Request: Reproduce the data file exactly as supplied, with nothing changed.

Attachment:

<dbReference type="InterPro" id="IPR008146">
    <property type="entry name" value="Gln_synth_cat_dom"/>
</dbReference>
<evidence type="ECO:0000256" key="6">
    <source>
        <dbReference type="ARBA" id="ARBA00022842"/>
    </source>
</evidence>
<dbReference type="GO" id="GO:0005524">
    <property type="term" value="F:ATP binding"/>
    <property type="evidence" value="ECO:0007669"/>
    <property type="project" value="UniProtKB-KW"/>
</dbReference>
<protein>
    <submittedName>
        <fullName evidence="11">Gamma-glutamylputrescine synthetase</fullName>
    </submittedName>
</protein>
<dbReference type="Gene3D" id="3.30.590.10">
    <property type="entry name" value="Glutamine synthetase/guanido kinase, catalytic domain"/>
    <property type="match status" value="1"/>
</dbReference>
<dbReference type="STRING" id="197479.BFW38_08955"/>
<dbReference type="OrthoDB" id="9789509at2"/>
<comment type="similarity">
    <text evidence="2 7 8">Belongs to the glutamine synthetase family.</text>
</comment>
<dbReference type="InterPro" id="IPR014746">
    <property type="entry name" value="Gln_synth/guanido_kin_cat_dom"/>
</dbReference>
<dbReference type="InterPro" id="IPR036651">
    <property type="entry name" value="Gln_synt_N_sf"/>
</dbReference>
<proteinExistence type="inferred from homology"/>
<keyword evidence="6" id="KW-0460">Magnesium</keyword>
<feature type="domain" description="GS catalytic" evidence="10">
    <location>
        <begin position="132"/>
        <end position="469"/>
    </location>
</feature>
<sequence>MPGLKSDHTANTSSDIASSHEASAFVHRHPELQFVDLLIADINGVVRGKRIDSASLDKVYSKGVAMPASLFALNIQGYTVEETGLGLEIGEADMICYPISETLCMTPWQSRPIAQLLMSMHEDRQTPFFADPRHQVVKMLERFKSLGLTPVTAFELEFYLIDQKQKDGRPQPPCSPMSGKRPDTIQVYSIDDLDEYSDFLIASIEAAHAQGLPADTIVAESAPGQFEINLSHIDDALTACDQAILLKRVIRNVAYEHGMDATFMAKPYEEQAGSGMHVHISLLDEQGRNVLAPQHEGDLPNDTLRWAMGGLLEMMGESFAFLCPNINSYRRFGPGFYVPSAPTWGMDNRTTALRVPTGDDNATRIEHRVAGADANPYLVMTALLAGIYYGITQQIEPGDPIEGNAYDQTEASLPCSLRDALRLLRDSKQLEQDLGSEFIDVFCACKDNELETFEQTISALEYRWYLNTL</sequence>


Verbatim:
<dbReference type="InterPro" id="IPR008146">
    <property type="entry name" value="Gln_synth_cat_dom"/>
</dbReference>
<evidence type="ECO:0000256" key="6">
    <source>
        <dbReference type="ARBA" id="ARBA00022842"/>
    </source>
</evidence>
<dbReference type="GO" id="GO:0005524">
    <property type="term" value="F:ATP binding"/>
    <property type="evidence" value="ECO:0007669"/>
    <property type="project" value="UniProtKB-KW"/>
</dbReference>
<protein>
    <submittedName>
        <fullName evidence="11">Gamma-glutamylputrescine synthetase</fullName>
    </submittedName>
</protein>
<dbReference type="Gene3D" id="3.30.590.10">
    <property type="entry name" value="Glutamine synthetase/guanido kinase, catalytic domain"/>
    <property type="match status" value="1"/>
</dbReference>
<dbReference type="STRING" id="197479.BFW38_08955"/>
<dbReference type="OrthoDB" id="9789509at2"/>
<comment type="similarity">
    <text evidence="2 7 8">Belongs to the glutamine synthetase family.</text>
</comment>
<dbReference type="InterPro" id="IPR014746">
    <property type="entry name" value="Gln_synth/guanido_kin_cat_dom"/>
</dbReference>
<dbReference type="InterPro" id="IPR036651">
    <property type="entry name" value="Gln_synt_N_sf"/>
</dbReference>
<proteinExistence type="inferred from homology"/>
<keyword evidence="6" id="KW-0460">Magnesium</keyword>
<feature type="domain" description="GS catalytic" evidence="10">
    <location>
        <begin position="132"/>
        <end position="469"/>
    </location>
</feature>
<sequence>MPGLKSDHTANTSSDIASSHEASAFVHRHPELQFVDLLIADINGVVRGKRIDSASLDKVYSKGVAMPASLFALNIQGYTVEETGLGLEIGEADMICYPISETLCMTPWQSRPIAQLLMSMHEDRQTPFFADPRHQVVKMLERFKSLGLTPVTAFELEFYLIDQKQKDGRPQPPCSPMSGKRPDTIQVYSIDDLDEYSDFLIASIEAAHAQGLPADTIVAESAPGQFEINLSHIDDALTACDQAILLKRVIRNVAYEHGMDATFMAKPYEEQAGSGMHVHISLLDEQGRNVLAPQHEGDLPNDTLRWAMGGLLEMMGESFAFLCPNINSYRRFGPGFYVPSAPTWGMDNRTTALRVPTGDDNATRIEHRVAGADANPYLVMTALLAGIYYGITQQIEPGDPIEGNAYDQTEASLPCSLRDALRLLRDSKQLEQDLGSEFIDVFCACKDNELETFEQTISALEYRWYLNTL</sequence>